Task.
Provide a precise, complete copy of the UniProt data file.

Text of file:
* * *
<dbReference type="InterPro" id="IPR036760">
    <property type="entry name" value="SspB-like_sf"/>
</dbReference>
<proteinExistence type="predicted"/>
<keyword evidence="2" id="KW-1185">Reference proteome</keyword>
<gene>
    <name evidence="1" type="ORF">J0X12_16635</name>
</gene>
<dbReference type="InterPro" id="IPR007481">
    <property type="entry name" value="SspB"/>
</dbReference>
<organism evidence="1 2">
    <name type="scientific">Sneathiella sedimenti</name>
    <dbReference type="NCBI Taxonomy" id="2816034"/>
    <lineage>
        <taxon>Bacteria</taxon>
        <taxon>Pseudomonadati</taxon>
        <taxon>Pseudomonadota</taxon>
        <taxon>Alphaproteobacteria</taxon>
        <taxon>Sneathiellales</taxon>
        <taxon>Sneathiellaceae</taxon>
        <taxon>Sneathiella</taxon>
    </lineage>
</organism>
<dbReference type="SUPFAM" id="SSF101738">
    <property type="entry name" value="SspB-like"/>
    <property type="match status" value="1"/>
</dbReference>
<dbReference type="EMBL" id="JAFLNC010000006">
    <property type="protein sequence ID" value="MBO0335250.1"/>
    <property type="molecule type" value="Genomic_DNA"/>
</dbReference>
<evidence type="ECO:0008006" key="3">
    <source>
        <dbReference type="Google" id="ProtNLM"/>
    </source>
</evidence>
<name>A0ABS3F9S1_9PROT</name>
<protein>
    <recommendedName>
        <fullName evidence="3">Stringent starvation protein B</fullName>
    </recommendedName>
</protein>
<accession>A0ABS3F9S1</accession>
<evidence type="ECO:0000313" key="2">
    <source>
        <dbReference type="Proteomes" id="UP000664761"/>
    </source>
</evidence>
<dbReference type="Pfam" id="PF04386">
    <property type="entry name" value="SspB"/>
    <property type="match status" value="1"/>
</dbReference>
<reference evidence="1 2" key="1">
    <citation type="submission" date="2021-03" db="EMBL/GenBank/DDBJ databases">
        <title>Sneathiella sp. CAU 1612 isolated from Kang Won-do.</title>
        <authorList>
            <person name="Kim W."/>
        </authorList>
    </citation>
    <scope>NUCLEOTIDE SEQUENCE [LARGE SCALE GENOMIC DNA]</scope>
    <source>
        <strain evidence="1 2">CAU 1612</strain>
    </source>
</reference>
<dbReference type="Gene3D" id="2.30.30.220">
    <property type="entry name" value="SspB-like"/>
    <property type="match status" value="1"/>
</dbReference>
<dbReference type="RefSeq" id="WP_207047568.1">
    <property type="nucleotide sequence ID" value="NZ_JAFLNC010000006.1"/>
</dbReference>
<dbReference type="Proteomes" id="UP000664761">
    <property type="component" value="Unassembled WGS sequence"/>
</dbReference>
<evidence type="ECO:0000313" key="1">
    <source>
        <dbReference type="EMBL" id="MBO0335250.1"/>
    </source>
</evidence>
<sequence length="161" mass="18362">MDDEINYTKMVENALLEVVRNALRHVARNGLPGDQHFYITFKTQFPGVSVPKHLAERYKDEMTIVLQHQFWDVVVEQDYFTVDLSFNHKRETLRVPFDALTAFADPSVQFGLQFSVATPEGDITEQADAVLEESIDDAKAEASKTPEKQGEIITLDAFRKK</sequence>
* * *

<dbReference type="InterPro" id="IPR036760">
    <property type="entry name" value="SspB-like_sf"/>
</dbReference>
<proteinExistence type="predicted"/>
<keyword evidence="2" id="KW-1185">Reference proteome</keyword>
<gene>
    <name evidence="1" type="ORF">J0X12_16635</name>
</gene>
<dbReference type="InterPro" id="IPR007481">
    <property type="entry name" value="SspB"/>
</dbReference>
<organism evidence="1 2">
    <name type="scientific">Sneathiella sedimenti</name>
    <dbReference type="NCBI Taxonomy" id="2816034"/>
    <lineage>
        <taxon>Bacteria</taxon>
        <taxon>Pseudomonadati</taxon>
        <taxon>Pseudomonadota</taxon>
        <taxon>Alphaproteobacteria</taxon>
        <taxon>Sneathiellales</taxon>
        <taxon>Sneathiellaceae</taxon>
        <taxon>Sneathiella</taxon>
    </lineage>
</organism>
<dbReference type="SUPFAM" id="SSF101738">
    <property type="entry name" value="SspB-like"/>
    <property type="match status" value="1"/>
</dbReference>
<dbReference type="EMBL" id="JAFLNC010000006">
    <property type="protein sequence ID" value="MBO0335250.1"/>
    <property type="molecule type" value="Genomic_DNA"/>
</dbReference>
<evidence type="ECO:0008006" key="3">
    <source>
        <dbReference type="Google" id="ProtNLM"/>
    </source>
</evidence>
<name>A0ABS3F9S1_9PROT</name>
<protein>
    <recommendedName>
        <fullName evidence="3">Stringent starvation protein B</fullName>
    </recommendedName>
</protein>
<accession>A0ABS3F9S1</accession>
<evidence type="ECO:0000313" key="2">
    <source>
        <dbReference type="Proteomes" id="UP000664761"/>
    </source>
</evidence>
<dbReference type="Pfam" id="PF04386">
    <property type="entry name" value="SspB"/>
    <property type="match status" value="1"/>
</dbReference>
<reference evidence="1 2" key="1">
    <citation type="submission" date="2021-03" db="EMBL/GenBank/DDBJ databases">
        <title>Sneathiella sp. CAU 1612 isolated from Kang Won-do.</title>
        <authorList>
            <person name="Kim W."/>
        </authorList>
    </citation>
    <scope>NUCLEOTIDE SEQUENCE [LARGE SCALE GENOMIC DNA]</scope>
    <source>
        <strain evidence="1 2">CAU 1612</strain>
    </source>
</reference>
<dbReference type="Gene3D" id="2.30.30.220">
    <property type="entry name" value="SspB-like"/>
    <property type="match status" value="1"/>
</dbReference>
<dbReference type="RefSeq" id="WP_207047568.1">
    <property type="nucleotide sequence ID" value="NZ_JAFLNC010000006.1"/>
</dbReference>
<dbReference type="Proteomes" id="UP000664761">
    <property type="component" value="Unassembled WGS sequence"/>
</dbReference>
<evidence type="ECO:0000313" key="1">
    <source>
        <dbReference type="EMBL" id="MBO0335250.1"/>
    </source>
</evidence>
<sequence length="161" mass="18362">MDDEINYTKMVENALLEVVRNALRHVARNGLPGDQHFYITFKTQFPGVSVPKHLAERYKDEMTIVLQHQFWDVVVEQDYFTVDLSFNHKRETLRVPFDALTAFADPSVQFGLQFSVATPEGDITEQADAVLEESIDDAKAEASKTPEKQGEIITLDAFRKK</sequence>